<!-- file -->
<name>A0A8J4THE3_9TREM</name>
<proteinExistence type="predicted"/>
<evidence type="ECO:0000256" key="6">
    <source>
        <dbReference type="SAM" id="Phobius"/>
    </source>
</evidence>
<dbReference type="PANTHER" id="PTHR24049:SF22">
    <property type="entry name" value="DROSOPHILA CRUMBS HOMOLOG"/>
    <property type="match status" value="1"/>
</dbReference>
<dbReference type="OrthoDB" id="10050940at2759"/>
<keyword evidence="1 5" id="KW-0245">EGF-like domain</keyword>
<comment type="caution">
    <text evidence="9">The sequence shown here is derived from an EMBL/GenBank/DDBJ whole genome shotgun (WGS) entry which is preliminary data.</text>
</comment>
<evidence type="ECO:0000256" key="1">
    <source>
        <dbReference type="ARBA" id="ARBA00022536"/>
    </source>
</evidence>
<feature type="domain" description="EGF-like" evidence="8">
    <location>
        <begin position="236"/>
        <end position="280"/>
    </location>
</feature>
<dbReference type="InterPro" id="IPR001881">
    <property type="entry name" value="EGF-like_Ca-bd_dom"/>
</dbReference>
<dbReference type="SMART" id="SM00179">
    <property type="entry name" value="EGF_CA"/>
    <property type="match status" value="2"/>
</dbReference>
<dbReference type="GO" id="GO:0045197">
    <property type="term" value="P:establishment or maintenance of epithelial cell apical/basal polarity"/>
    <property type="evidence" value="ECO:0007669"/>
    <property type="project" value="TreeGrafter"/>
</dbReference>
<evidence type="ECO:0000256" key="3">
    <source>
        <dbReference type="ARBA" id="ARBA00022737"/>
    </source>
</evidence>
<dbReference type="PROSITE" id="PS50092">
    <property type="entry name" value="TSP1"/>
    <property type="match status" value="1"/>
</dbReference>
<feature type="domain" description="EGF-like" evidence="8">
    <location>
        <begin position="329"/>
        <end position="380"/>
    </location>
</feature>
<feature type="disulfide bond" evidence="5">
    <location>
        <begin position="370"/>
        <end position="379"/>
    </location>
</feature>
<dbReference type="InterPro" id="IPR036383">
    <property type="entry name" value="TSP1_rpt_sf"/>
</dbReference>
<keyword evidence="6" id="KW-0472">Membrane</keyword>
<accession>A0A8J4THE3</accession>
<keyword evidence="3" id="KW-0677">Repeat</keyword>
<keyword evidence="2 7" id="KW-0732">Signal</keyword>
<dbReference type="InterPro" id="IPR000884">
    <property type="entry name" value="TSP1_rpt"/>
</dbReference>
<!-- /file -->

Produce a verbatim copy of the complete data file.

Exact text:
<name>A0A8J4THE3_9TREM</name>
<proteinExistence type="predicted"/>
<evidence type="ECO:0000256" key="6">
    <source>
        <dbReference type="SAM" id="Phobius"/>
    </source>
</evidence>
<dbReference type="PANTHER" id="PTHR24049:SF22">
    <property type="entry name" value="DROSOPHILA CRUMBS HOMOLOG"/>
    <property type="match status" value="1"/>
</dbReference>
<dbReference type="OrthoDB" id="10050940at2759"/>
<keyword evidence="1 5" id="KW-0245">EGF-like domain</keyword>
<comment type="caution">
    <text evidence="9">The sequence shown here is derived from an EMBL/GenBank/DDBJ whole genome shotgun (WGS) entry which is preliminary data.</text>
</comment>
<evidence type="ECO:0000256" key="1">
    <source>
        <dbReference type="ARBA" id="ARBA00022536"/>
    </source>
</evidence>
<feature type="domain" description="EGF-like" evidence="8">
    <location>
        <begin position="236"/>
        <end position="280"/>
    </location>
</feature>
<dbReference type="InterPro" id="IPR001881">
    <property type="entry name" value="EGF-like_Ca-bd_dom"/>
</dbReference>
<dbReference type="SMART" id="SM00179">
    <property type="entry name" value="EGF_CA"/>
    <property type="match status" value="2"/>
</dbReference>
<dbReference type="GO" id="GO:0045197">
    <property type="term" value="P:establishment or maintenance of epithelial cell apical/basal polarity"/>
    <property type="evidence" value="ECO:0007669"/>
    <property type="project" value="TreeGrafter"/>
</dbReference>
<evidence type="ECO:0000256" key="3">
    <source>
        <dbReference type="ARBA" id="ARBA00022737"/>
    </source>
</evidence>
<dbReference type="PROSITE" id="PS50092">
    <property type="entry name" value="TSP1"/>
    <property type="match status" value="1"/>
</dbReference>
<feature type="domain" description="EGF-like" evidence="8">
    <location>
        <begin position="329"/>
        <end position="380"/>
    </location>
</feature>
<feature type="disulfide bond" evidence="5">
    <location>
        <begin position="370"/>
        <end position="379"/>
    </location>
</feature>
<dbReference type="InterPro" id="IPR036383">
    <property type="entry name" value="TSP1_rpt_sf"/>
</dbReference>
<keyword evidence="6" id="KW-0472">Membrane</keyword>
<accession>A0A8J4THE3</accession>
<keyword evidence="3" id="KW-0677">Repeat</keyword>
<keyword evidence="2 7" id="KW-0732">Signal</keyword>
<dbReference type="InterPro" id="IPR000884">
    <property type="entry name" value="TSP1_rpt"/>
</dbReference>